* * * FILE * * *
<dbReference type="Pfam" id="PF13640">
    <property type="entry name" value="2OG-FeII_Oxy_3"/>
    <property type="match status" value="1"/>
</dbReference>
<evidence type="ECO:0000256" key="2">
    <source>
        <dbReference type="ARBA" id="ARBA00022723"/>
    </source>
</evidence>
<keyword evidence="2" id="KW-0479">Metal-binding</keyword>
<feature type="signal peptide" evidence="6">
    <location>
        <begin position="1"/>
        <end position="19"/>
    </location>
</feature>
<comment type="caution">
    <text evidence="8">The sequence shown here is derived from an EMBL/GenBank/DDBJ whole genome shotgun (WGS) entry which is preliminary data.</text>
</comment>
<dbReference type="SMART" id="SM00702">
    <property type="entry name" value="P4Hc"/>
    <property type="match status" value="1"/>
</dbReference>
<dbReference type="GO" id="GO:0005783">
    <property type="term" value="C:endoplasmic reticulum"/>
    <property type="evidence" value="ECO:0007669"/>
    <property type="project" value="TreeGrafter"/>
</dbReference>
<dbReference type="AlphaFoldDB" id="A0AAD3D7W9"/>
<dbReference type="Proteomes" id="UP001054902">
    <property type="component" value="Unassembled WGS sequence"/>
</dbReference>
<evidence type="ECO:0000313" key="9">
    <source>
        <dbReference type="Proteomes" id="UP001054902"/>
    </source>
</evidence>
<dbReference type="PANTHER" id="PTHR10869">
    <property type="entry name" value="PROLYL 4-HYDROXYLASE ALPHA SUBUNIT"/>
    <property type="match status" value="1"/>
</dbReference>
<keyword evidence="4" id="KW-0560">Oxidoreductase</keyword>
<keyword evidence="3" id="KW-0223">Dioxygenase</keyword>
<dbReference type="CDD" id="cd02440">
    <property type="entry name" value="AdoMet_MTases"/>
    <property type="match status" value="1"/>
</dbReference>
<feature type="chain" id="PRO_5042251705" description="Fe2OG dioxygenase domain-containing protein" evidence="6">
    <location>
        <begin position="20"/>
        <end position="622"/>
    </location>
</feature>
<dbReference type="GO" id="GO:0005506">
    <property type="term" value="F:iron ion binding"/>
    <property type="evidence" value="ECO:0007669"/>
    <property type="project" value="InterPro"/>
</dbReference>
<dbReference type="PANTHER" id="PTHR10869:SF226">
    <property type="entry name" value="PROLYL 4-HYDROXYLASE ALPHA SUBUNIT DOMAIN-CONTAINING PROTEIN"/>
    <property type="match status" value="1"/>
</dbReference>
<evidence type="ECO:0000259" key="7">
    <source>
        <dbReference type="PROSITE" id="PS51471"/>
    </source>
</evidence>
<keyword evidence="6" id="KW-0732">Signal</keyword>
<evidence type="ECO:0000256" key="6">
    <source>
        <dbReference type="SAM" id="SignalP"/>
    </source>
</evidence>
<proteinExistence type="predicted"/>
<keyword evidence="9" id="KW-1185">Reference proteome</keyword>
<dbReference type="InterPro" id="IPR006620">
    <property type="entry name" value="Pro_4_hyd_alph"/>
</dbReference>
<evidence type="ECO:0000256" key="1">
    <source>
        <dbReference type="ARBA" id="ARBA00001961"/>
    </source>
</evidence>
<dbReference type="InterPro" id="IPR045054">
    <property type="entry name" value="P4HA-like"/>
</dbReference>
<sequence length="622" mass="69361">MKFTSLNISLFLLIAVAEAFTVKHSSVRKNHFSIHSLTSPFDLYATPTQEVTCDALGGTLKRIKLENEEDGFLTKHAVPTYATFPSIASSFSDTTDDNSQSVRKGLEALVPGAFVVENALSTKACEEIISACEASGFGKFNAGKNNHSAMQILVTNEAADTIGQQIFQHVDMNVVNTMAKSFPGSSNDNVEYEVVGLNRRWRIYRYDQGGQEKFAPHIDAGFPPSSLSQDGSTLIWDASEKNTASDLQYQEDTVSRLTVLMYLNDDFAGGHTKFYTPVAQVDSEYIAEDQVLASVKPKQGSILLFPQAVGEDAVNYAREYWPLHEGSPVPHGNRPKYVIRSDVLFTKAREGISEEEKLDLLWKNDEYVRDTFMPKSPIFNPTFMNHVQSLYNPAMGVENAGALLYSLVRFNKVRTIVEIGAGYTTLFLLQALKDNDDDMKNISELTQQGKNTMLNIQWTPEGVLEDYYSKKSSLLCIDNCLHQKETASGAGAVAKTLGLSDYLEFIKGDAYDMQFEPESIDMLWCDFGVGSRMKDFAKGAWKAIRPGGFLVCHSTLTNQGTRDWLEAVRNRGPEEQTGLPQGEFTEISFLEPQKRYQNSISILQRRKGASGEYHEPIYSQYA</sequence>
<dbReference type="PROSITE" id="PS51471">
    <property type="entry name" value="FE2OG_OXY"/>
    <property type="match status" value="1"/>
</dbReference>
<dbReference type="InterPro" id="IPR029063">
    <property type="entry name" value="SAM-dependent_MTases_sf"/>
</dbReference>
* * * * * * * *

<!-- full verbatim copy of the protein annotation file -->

<dbReference type="Pfam" id="PF13640">
    <property type="entry name" value="2OG-FeII_Oxy_3"/>
    <property type="match status" value="1"/>
</dbReference>
<evidence type="ECO:0000256" key="2">
    <source>
        <dbReference type="ARBA" id="ARBA00022723"/>
    </source>
</evidence>
<keyword evidence="2" id="KW-0479">Metal-binding</keyword>
<feature type="signal peptide" evidence="6">
    <location>
        <begin position="1"/>
        <end position="19"/>
    </location>
</feature>
<comment type="caution">
    <text evidence="8">The sequence shown here is derived from an EMBL/GenBank/DDBJ whole genome shotgun (WGS) entry which is preliminary data.</text>
</comment>
<dbReference type="SMART" id="SM00702">
    <property type="entry name" value="P4Hc"/>
    <property type="match status" value="1"/>
</dbReference>
<dbReference type="GO" id="GO:0005783">
    <property type="term" value="C:endoplasmic reticulum"/>
    <property type="evidence" value="ECO:0007669"/>
    <property type="project" value="TreeGrafter"/>
</dbReference>
<dbReference type="AlphaFoldDB" id="A0AAD3D7W9"/>
<dbReference type="Proteomes" id="UP001054902">
    <property type="component" value="Unassembled WGS sequence"/>
</dbReference>
<evidence type="ECO:0000313" key="9">
    <source>
        <dbReference type="Proteomes" id="UP001054902"/>
    </source>
</evidence>
<dbReference type="PANTHER" id="PTHR10869">
    <property type="entry name" value="PROLYL 4-HYDROXYLASE ALPHA SUBUNIT"/>
    <property type="match status" value="1"/>
</dbReference>
<keyword evidence="4" id="KW-0560">Oxidoreductase</keyword>
<keyword evidence="3" id="KW-0223">Dioxygenase</keyword>
<dbReference type="CDD" id="cd02440">
    <property type="entry name" value="AdoMet_MTases"/>
    <property type="match status" value="1"/>
</dbReference>
<feature type="chain" id="PRO_5042251705" description="Fe2OG dioxygenase domain-containing protein" evidence="6">
    <location>
        <begin position="20"/>
        <end position="622"/>
    </location>
</feature>
<dbReference type="GO" id="GO:0005506">
    <property type="term" value="F:iron ion binding"/>
    <property type="evidence" value="ECO:0007669"/>
    <property type="project" value="InterPro"/>
</dbReference>
<dbReference type="PANTHER" id="PTHR10869:SF226">
    <property type="entry name" value="PROLYL 4-HYDROXYLASE ALPHA SUBUNIT DOMAIN-CONTAINING PROTEIN"/>
    <property type="match status" value="1"/>
</dbReference>
<evidence type="ECO:0000259" key="7">
    <source>
        <dbReference type="PROSITE" id="PS51471"/>
    </source>
</evidence>
<keyword evidence="6" id="KW-0732">Signal</keyword>
<evidence type="ECO:0000256" key="6">
    <source>
        <dbReference type="SAM" id="SignalP"/>
    </source>
</evidence>
<proteinExistence type="predicted"/>
<keyword evidence="9" id="KW-1185">Reference proteome</keyword>
<dbReference type="InterPro" id="IPR006620">
    <property type="entry name" value="Pro_4_hyd_alph"/>
</dbReference>
<evidence type="ECO:0000256" key="1">
    <source>
        <dbReference type="ARBA" id="ARBA00001961"/>
    </source>
</evidence>
<dbReference type="InterPro" id="IPR045054">
    <property type="entry name" value="P4HA-like"/>
</dbReference>
<sequence length="622" mass="69361">MKFTSLNISLFLLIAVAEAFTVKHSSVRKNHFSIHSLTSPFDLYATPTQEVTCDALGGTLKRIKLENEEDGFLTKHAVPTYATFPSIASSFSDTTDDNSQSVRKGLEALVPGAFVVENALSTKACEEIISACEASGFGKFNAGKNNHSAMQILVTNEAADTIGQQIFQHVDMNVVNTMAKSFPGSSNDNVEYEVVGLNRRWRIYRYDQGGQEKFAPHIDAGFPPSSLSQDGSTLIWDASEKNTASDLQYQEDTVSRLTVLMYLNDDFAGGHTKFYTPVAQVDSEYIAEDQVLASVKPKQGSILLFPQAVGEDAVNYAREYWPLHEGSPVPHGNRPKYVIRSDVLFTKAREGISEEEKLDLLWKNDEYVRDTFMPKSPIFNPTFMNHVQSLYNPAMGVENAGALLYSLVRFNKVRTIVEIGAGYTTLFLLQALKDNDDDMKNISELTQQGKNTMLNIQWTPEGVLEDYYSKKSSLLCIDNCLHQKETASGAGAVAKTLGLSDYLEFIKGDAYDMQFEPESIDMLWCDFGVGSRMKDFAKGAWKAIRPGGFLVCHSTLTNQGTRDWLEAVRNRGPEEQTGLPQGEFTEISFLEPQKRYQNSISILQRRKGASGEYHEPIYSQYA</sequence>
<dbReference type="PROSITE" id="PS51471">
    <property type="entry name" value="FE2OG_OXY"/>
    <property type="match status" value="1"/>
</dbReference>
<dbReference type="InterPro" id="IPR029063">
    <property type="entry name" value="SAM-dependent_MTases_sf"/>
</dbReference>